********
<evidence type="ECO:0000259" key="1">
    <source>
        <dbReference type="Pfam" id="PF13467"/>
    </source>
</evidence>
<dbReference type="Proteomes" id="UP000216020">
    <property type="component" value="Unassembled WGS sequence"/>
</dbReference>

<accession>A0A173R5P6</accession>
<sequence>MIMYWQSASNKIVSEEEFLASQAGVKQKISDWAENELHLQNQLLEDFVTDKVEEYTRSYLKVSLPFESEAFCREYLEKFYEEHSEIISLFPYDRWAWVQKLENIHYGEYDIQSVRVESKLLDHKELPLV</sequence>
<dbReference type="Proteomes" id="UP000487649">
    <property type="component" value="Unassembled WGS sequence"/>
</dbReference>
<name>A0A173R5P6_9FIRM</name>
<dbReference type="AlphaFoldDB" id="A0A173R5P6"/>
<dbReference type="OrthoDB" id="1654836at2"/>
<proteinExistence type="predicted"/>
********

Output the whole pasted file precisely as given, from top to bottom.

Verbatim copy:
<evidence type="ECO:0000259" key="1">
    <source>
        <dbReference type="Pfam" id="PF13467"/>
    </source>
</evidence>
<dbReference type="Proteomes" id="UP000216020">
    <property type="component" value="Unassembled WGS sequence"/>
</dbReference>

<accession>A0A173R5P6</accession>
<sequence>MIMYWQSASNKIVSEEEFLASQAGVKQKISDWAENELHLQNQLLEDFVTDKVEEYTRSYLKVSLPFESEAFCREYLEKFYEEHSEIISLFPYDRWAWVQKLENIHYGEYDIQSVRVESKLLDHKELPLV</sequence>
<dbReference type="Proteomes" id="UP000487649">
    <property type="component" value="Unassembled WGS sequence"/>
</dbReference>
<name>A0A173R5P6_9FIRM</name>
<dbReference type="AlphaFoldDB" id="A0A173R5P6"/>
<dbReference type="OrthoDB" id="1654836at2"/>
<proteinExistence type="predicted"/>